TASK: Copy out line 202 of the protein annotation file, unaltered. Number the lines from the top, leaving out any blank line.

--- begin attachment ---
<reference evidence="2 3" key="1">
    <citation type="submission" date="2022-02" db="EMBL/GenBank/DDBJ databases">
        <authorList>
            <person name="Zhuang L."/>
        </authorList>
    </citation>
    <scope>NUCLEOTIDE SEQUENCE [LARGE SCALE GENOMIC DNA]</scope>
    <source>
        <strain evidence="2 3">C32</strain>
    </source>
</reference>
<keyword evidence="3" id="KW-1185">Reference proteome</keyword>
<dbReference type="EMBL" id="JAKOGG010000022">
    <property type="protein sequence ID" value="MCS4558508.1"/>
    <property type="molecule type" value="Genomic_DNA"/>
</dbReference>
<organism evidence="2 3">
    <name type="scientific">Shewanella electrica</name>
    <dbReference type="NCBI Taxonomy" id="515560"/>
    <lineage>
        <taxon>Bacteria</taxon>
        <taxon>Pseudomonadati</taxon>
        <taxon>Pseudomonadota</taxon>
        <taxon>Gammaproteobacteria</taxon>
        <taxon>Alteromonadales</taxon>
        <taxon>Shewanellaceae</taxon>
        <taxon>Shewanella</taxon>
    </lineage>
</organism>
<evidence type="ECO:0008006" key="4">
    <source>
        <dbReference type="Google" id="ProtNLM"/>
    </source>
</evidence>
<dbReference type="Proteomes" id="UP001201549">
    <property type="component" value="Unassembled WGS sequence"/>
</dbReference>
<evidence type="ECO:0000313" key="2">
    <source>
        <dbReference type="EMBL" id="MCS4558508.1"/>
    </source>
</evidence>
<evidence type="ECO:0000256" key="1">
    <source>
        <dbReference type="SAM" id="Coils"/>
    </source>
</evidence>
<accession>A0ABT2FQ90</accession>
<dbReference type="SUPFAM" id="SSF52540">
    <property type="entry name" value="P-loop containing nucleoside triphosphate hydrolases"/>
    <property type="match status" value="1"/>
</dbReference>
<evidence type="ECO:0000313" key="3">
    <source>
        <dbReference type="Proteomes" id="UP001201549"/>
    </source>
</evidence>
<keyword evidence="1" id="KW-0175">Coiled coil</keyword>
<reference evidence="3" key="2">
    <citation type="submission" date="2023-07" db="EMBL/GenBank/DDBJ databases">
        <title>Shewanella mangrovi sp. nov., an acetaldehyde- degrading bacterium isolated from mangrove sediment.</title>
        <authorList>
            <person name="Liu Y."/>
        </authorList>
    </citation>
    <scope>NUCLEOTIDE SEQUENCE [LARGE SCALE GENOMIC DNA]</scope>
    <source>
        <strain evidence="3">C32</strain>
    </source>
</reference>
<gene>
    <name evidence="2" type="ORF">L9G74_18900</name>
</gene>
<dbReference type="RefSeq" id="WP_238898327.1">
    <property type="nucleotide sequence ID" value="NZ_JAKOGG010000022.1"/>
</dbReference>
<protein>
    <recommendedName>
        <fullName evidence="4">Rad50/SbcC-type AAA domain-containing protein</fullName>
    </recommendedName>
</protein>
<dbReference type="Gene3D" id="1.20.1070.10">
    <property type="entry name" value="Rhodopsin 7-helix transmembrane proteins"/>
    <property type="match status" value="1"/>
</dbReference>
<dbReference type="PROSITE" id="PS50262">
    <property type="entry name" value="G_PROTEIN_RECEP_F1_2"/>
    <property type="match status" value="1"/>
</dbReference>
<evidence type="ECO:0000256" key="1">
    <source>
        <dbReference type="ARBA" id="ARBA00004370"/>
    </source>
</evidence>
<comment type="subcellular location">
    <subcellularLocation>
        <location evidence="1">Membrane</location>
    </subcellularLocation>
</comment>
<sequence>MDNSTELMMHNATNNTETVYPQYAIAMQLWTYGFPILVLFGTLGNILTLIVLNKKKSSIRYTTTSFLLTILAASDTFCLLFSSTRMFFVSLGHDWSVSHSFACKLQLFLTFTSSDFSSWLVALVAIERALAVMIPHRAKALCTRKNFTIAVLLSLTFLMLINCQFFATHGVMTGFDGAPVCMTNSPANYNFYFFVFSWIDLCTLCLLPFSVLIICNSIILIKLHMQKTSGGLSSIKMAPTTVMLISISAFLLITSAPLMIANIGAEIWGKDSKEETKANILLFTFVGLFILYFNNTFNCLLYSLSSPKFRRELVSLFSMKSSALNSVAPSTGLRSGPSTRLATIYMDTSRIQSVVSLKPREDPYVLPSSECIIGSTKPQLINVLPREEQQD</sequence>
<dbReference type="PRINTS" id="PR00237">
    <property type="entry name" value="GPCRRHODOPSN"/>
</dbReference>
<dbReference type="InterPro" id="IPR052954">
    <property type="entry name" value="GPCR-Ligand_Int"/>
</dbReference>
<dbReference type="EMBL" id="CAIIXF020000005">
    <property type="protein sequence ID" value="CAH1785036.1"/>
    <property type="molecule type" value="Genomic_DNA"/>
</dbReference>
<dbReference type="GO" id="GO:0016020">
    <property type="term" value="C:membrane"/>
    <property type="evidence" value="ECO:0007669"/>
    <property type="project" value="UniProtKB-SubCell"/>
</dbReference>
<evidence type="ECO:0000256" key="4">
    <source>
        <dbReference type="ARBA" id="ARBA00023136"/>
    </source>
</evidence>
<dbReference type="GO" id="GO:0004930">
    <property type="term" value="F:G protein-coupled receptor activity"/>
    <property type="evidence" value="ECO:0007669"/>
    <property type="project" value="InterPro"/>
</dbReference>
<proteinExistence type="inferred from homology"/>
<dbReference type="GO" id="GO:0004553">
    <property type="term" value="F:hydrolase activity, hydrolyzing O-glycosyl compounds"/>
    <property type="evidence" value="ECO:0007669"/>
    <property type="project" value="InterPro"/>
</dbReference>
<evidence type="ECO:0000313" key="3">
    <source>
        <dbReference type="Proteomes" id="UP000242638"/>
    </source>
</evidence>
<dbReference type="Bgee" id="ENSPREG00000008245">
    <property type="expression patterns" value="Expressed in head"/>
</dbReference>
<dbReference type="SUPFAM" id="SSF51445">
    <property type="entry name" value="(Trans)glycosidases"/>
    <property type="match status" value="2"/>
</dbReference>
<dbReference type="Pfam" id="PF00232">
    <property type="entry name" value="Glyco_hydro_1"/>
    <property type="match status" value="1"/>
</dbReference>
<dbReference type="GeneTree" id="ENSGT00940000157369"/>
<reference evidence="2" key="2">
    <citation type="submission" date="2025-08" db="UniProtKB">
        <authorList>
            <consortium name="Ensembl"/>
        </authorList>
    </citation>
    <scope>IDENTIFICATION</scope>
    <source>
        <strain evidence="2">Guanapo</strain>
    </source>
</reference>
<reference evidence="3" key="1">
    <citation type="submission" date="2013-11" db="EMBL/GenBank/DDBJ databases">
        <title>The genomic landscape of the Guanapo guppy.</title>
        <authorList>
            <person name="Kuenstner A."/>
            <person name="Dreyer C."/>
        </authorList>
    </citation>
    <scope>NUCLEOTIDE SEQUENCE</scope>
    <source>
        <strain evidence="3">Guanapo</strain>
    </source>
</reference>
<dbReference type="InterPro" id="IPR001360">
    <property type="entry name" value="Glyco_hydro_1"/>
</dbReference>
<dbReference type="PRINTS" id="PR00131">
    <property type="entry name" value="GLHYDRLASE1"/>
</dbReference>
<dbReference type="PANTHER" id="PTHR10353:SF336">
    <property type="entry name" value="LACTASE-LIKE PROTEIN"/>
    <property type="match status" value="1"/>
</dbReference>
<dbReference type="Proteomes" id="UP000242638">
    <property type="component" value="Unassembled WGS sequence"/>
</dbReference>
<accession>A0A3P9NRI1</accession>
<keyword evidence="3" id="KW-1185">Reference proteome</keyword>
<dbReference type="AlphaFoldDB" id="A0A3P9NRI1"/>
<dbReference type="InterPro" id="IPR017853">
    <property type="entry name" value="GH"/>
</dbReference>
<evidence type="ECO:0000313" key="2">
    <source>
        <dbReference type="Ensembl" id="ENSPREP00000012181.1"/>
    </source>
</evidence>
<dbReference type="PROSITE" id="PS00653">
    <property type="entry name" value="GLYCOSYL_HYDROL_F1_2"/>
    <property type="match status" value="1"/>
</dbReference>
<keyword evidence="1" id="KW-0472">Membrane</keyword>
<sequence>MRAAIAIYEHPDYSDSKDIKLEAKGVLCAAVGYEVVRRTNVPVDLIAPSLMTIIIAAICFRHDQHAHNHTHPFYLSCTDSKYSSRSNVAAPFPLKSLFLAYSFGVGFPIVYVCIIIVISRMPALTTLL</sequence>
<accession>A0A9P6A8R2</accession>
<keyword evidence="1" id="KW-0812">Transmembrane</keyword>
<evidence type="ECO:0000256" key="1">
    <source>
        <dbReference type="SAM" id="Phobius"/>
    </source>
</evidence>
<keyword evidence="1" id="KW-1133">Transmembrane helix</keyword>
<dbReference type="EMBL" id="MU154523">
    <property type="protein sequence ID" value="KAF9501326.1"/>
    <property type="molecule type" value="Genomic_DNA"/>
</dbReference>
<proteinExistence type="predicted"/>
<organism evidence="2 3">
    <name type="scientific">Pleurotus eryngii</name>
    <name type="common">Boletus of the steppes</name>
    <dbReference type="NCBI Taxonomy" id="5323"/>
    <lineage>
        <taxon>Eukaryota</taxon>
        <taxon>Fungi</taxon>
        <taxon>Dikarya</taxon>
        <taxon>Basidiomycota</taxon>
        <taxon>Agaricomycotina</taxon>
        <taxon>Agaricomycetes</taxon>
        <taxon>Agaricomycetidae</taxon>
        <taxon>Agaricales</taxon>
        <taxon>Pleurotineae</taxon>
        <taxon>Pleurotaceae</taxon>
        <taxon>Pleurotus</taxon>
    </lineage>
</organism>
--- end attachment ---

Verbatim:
<sequence>MRAAIAIYEHPDYSDSKDIKLEAKGVLCAAVGYEVVRRTNVPVDLIAPSLMTIIIAAICFRHDQHAHNHTHPFYLSCTDSKYSSRSNVAAPFPLKSLFLAYSFGVGFPIVYVCIIIVISRMPALTTLL</sequence>